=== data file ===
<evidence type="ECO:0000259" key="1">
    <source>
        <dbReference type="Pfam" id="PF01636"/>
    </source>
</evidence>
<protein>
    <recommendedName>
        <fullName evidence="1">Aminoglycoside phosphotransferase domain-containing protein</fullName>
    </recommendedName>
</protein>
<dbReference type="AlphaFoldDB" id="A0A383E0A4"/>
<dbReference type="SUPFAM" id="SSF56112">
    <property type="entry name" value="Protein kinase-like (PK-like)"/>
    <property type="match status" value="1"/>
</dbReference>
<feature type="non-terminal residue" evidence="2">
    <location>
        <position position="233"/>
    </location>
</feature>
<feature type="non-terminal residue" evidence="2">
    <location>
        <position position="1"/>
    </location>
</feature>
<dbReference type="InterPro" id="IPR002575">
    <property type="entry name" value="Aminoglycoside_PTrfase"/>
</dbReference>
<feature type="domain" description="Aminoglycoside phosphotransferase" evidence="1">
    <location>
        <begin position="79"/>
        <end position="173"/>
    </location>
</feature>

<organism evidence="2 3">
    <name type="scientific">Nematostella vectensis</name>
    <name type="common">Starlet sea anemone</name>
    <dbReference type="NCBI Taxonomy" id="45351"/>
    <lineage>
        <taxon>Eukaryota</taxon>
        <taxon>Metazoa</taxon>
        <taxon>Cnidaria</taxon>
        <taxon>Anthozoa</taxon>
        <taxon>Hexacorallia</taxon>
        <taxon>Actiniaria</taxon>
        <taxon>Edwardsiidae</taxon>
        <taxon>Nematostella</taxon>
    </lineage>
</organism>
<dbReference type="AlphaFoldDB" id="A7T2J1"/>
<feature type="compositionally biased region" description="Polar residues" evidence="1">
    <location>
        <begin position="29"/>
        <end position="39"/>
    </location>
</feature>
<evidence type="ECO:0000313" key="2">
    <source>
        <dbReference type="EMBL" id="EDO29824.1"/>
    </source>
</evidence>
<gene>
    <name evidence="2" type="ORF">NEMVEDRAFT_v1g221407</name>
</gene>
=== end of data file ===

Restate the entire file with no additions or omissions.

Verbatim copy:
<evidence type="ECO:0000259" key="1">
    <source>
        <dbReference type="Pfam" id="PF01636"/>
    </source>
</evidence>
<protein>
    <recommendedName>
        <fullName evidence="1">Aminoglycoside phosphotransferase domain-containing protein</fullName>
    </recommendedName>
</protein>
<dbReference type="AlphaFoldDB" id="A0A383E0A4"/>
<dbReference type="SUPFAM" id="SSF56112">
    <property type="entry name" value="Protein kinase-like (PK-like)"/>
    <property type="match status" value="1"/>
</dbReference>
<feature type="non-terminal residue" evidence="2">
    <location>
        <position position="233"/>
    </location>
</feature>
<feature type="non-terminal residue" evidence="2">
    <location>
        <position position="1"/>
    </location>
</feature>
<dbReference type="InterPro" id="IPR002575">
    <property type="entry name" value="Aminoglycoside_PTrfase"/>
</dbReference>
<feature type="domain" description="Aminoglycoside phosphotransferase" evidence="1">
    <location>
        <begin position="79"/>
        <end position="173"/>
    </location>
</feature>

<organism evidence="2 3">
    <name type="scientific">Nematostella vectensis</name>
    <name type="common">Starlet sea anemone</name>
    <dbReference type="NCBI Taxonomy" id="45351"/>
    <lineage>
        <taxon>Eukaryota</taxon>
        <taxon>Metazoa</taxon>
        <taxon>Cnidaria</taxon>
        <taxon>Anthozoa</taxon>
        <taxon>Hexacorallia</taxon>
        <taxon>Actiniaria</taxon>
        <taxon>Edwardsiidae</taxon>
        <taxon>Nematostella</taxon>
    </lineage>
</organism>
<dbReference type="AlphaFoldDB" id="A7T2J1"/>
<feature type="compositionally biased region" description="Polar residues" evidence="1">
    <location>
        <begin position="29"/>
        <end position="39"/>
    </location>
</feature>
<evidence type="ECO:0000313" key="2">
    <source>
        <dbReference type="EMBL" id="EDO29824.1"/>
    </source>
</evidence>
<gene>
    <name evidence="2" type="ORF">NEMVEDRAFT_v1g221407</name>
</gene>